Lesson Zero, easily. Watching any of the main characters snap always leads to great fun, but I think Twilight completely losing it tickled me the hardest. It’s actually serving as a great source of inspiration for the next story I’m working on.

What do you get from the show?

The show came to me and really took hold at a precipice in my life. I was nearing the end of my time in college, and having so much change on the horizon unnerved me to levels I’m not sure I can put into words. It didn’t help that a lot of things I hoped wouldn’t change still came to pass. In these low moments, the show served as an escape. Something to look forward to every week, and even more than that when I found out just how expansive the fandom truly is. Things in my life have improved a lot since that point, and, although this sounds cheesey, watching episodes of the show makes me feel like I’m seeing old friends again. On top of that, the lore and culture in the show is so fascinating to watch unravel; it’s not hard to see why so many writers have taken to expanding on its universe.

What do you want from life?

Another loaded question. A long time ago, I remember asking myself this. Some people will say, “I want a great job,” or, “I want a cool car,” or, “a good-looking significant other.” At some point, I said to myself, “I want to be happy.” Just cut out all the middlemen. How I do that, of course, is the tricky part, and it keeps changing over time. Right now I just want to feel like I’m accomplishing something with my time, that my relationships with friends and family matter, and that something I do leaves a positive impact on someone.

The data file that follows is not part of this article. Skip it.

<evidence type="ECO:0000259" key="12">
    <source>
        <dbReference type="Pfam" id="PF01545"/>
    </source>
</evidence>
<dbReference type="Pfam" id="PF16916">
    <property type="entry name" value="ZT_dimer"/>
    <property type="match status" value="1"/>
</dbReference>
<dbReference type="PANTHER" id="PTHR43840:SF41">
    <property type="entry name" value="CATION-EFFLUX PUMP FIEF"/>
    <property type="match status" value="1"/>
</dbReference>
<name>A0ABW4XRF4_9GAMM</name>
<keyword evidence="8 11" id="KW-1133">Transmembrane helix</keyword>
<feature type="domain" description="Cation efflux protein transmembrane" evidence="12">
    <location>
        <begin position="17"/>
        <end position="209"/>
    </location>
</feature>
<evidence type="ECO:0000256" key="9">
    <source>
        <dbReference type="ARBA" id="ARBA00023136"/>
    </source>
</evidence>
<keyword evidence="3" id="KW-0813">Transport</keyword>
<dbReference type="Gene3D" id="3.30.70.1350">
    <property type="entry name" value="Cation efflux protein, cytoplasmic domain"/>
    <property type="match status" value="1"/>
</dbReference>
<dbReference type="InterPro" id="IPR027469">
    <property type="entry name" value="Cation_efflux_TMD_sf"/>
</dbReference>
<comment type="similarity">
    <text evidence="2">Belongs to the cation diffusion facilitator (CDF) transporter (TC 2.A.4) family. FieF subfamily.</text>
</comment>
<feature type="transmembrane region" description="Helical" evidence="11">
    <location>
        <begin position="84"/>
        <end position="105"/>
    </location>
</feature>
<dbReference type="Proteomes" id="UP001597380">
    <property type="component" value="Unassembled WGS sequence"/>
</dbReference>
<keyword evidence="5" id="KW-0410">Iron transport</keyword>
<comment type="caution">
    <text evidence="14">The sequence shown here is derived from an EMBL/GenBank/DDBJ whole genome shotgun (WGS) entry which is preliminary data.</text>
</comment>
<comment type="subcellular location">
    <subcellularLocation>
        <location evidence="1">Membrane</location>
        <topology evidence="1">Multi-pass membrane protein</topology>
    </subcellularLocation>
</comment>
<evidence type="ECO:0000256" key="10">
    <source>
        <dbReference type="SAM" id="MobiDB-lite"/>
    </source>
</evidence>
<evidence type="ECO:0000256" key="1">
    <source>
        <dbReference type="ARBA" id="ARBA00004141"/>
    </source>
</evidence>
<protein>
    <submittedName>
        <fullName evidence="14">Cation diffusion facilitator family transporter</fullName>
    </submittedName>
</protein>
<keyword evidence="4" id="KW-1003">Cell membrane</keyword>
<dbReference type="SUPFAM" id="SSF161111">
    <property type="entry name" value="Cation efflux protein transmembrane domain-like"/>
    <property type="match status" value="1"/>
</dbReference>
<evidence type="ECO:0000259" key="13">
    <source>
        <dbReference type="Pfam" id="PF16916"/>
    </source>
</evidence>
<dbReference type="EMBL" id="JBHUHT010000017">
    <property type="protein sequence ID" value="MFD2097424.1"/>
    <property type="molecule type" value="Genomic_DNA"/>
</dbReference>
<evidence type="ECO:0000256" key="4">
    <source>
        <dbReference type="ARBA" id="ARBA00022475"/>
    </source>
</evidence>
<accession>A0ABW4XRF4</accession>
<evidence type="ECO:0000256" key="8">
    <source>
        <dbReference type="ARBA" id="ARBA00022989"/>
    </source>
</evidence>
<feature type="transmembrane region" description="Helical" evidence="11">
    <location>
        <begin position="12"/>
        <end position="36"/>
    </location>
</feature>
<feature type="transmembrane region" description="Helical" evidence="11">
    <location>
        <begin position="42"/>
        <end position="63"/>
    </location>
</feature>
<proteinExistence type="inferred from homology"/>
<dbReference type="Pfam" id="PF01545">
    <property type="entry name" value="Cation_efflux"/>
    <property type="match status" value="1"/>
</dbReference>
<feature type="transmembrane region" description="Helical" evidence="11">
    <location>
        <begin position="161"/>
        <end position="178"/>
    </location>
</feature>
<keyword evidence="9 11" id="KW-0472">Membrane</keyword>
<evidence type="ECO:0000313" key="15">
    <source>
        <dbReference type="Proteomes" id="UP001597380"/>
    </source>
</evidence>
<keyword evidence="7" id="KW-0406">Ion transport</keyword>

Why do you write?

Writing is a great way of harnessing a powerful creative energy that I think everyone has. Very few of us have watched a movie or read a book without being enthralled, inspired by the characters and settings presented. I honestly think that’s why we have so many MLP writers out there: the show does a great job of doing just this. Every so often, something in my life will strike a chord with me. A character, an event, an idea. Something embeds itself in my brain until it constructs an entire story around the concept. At that point the only way to appease the muse is to let it all out. It’s amazing how with a keyboard (or a pencil) we can create entire worlds filled with characters who didn’t exist yesterday.